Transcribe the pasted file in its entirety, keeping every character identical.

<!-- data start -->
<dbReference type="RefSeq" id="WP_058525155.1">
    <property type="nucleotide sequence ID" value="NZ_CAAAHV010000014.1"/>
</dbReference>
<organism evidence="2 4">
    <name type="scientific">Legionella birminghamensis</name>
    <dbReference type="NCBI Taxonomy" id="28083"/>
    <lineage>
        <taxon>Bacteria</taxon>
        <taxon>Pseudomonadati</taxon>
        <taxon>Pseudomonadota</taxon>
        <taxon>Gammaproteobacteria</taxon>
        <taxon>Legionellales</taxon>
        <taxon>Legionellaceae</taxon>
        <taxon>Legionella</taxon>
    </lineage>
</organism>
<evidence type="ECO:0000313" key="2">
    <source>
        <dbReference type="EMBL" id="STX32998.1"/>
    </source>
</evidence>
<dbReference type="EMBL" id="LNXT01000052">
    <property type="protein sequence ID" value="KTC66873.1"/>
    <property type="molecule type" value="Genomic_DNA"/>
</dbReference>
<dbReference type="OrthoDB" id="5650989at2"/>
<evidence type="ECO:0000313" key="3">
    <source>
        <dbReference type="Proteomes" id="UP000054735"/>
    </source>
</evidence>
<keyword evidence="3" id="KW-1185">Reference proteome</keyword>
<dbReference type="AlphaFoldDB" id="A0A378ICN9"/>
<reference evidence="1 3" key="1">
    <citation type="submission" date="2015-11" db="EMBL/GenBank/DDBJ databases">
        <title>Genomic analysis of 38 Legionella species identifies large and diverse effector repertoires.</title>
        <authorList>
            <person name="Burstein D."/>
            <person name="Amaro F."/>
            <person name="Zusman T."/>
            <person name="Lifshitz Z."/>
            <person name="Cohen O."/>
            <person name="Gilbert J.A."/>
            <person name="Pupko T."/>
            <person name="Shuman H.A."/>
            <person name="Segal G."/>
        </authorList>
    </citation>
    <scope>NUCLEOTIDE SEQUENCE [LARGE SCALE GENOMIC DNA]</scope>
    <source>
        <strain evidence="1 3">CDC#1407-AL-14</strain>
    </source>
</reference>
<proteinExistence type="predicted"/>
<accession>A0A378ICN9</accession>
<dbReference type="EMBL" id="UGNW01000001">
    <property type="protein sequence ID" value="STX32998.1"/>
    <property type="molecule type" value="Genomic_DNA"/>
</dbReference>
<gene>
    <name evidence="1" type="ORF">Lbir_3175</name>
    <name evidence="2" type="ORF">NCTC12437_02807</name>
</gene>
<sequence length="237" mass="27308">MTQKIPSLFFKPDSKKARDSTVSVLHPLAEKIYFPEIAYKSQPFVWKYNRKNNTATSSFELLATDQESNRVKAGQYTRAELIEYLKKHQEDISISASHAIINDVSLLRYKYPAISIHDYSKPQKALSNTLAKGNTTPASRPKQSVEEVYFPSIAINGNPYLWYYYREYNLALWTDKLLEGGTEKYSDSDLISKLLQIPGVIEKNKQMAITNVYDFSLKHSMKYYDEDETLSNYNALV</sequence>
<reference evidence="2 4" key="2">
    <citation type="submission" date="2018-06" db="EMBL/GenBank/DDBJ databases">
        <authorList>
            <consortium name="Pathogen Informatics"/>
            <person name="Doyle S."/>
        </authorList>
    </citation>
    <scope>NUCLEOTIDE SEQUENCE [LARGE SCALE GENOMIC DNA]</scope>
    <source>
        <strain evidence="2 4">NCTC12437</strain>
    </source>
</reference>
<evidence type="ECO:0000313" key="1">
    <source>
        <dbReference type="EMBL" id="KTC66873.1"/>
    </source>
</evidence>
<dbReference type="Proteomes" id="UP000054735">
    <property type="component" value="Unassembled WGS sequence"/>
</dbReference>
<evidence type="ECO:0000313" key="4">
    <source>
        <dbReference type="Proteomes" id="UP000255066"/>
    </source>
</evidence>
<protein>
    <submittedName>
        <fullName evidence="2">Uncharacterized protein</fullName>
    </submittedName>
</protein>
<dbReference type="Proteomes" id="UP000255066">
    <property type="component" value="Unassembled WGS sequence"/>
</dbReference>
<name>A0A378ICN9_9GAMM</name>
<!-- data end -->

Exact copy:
<dbReference type="RefSeq" id="WP_058525155.1">
    <property type="nucleotide sequence ID" value="NZ_CAAAHV010000014.1"/>
</dbReference>
<organism evidence="2 4">
    <name type="scientific">Legionella birminghamensis</name>
    <dbReference type="NCBI Taxonomy" id="28083"/>
    <lineage>
        <taxon>Bacteria</taxon>
        <taxon>Pseudomonadati</taxon>
        <taxon>Pseudomonadota</taxon>
        <taxon>Gammaproteobacteria</taxon>
        <taxon>Legionellales</taxon>
        <taxon>Legionellaceae</taxon>
        <taxon>Legionella</taxon>
    </lineage>
</organism>
<evidence type="ECO:0000313" key="2">
    <source>
        <dbReference type="EMBL" id="STX32998.1"/>
    </source>
</evidence>
<dbReference type="EMBL" id="LNXT01000052">
    <property type="protein sequence ID" value="KTC66873.1"/>
    <property type="molecule type" value="Genomic_DNA"/>
</dbReference>
<dbReference type="OrthoDB" id="5650989at2"/>
<evidence type="ECO:0000313" key="3">
    <source>
        <dbReference type="Proteomes" id="UP000054735"/>
    </source>
</evidence>
<keyword evidence="3" id="KW-1185">Reference proteome</keyword>
<dbReference type="AlphaFoldDB" id="A0A378ICN9"/>
<reference evidence="1 3" key="1">
    <citation type="submission" date="2015-11" db="EMBL/GenBank/DDBJ databases">
        <title>Genomic analysis of 38 Legionella species identifies large and diverse effector repertoires.</title>
        <authorList>
            <person name="Burstein D."/>
            <person name="Amaro F."/>
            <person name="Zusman T."/>
            <person name="Lifshitz Z."/>
            <person name="Cohen O."/>
            <person name="Gilbert J.A."/>
            <person name="Pupko T."/>
            <person name="Shuman H.A."/>
            <person name="Segal G."/>
        </authorList>
    </citation>
    <scope>NUCLEOTIDE SEQUENCE [LARGE SCALE GENOMIC DNA]</scope>
    <source>
        <strain evidence="1 3">CDC#1407-AL-14</strain>
    </source>
</reference>
<proteinExistence type="predicted"/>
<accession>A0A378ICN9</accession>
<dbReference type="EMBL" id="UGNW01000001">
    <property type="protein sequence ID" value="STX32998.1"/>
    <property type="molecule type" value="Genomic_DNA"/>
</dbReference>
<gene>
    <name evidence="1" type="ORF">Lbir_3175</name>
    <name evidence="2" type="ORF">NCTC12437_02807</name>
</gene>
<sequence length="237" mass="27308">MTQKIPSLFFKPDSKKARDSTVSVLHPLAEKIYFPEIAYKSQPFVWKYNRKNNTATSSFELLATDQESNRVKAGQYTRAELIEYLKKHQEDISISASHAIINDVSLLRYKYPAISIHDYSKPQKALSNTLAKGNTTPASRPKQSVEEVYFPSIAINGNPYLWYYYREYNLALWTDKLLEGGTEKYSDSDLISKLLQIPGVIEKNKQMAITNVYDFSLKHSMKYYDEDETLSNYNALV</sequence>
<reference evidence="2 4" key="2">
    <citation type="submission" date="2018-06" db="EMBL/GenBank/DDBJ databases">
        <authorList>
            <consortium name="Pathogen Informatics"/>
            <person name="Doyle S."/>
        </authorList>
    </citation>
    <scope>NUCLEOTIDE SEQUENCE [LARGE SCALE GENOMIC DNA]</scope>
    <source>
        <strain evidence="2 4">NCTC12437</strain>
    </source>
</reference>
<evidence type="ECO:0000313" key="1">
    <source>
        <dbReference type="EMBL" id="KTC66873.1"/>
    </source>
</evidence>
<dbReference type="Proteomes" id="UP000054735">
    <property type="component" value="Unassembled WGS sequence"/>
</dbReference>
<evidence type="ECO:0000313" key="4">
    <source>
        <dbReference type="Proteomes" id="UP000255066"/>
    </source>
</evidence>
<protein>
    <submittedName>
        <fullName evidence="2">Uncharacterized protein</fullName>
    </submittedName>
</protein>
<dbReference type="Proteomes" id="UP000255066">
    <property type="component" value="Unassembled WGS sequence"/>
</dbReference>
<name>A0A378ICN9_9GAMM</name>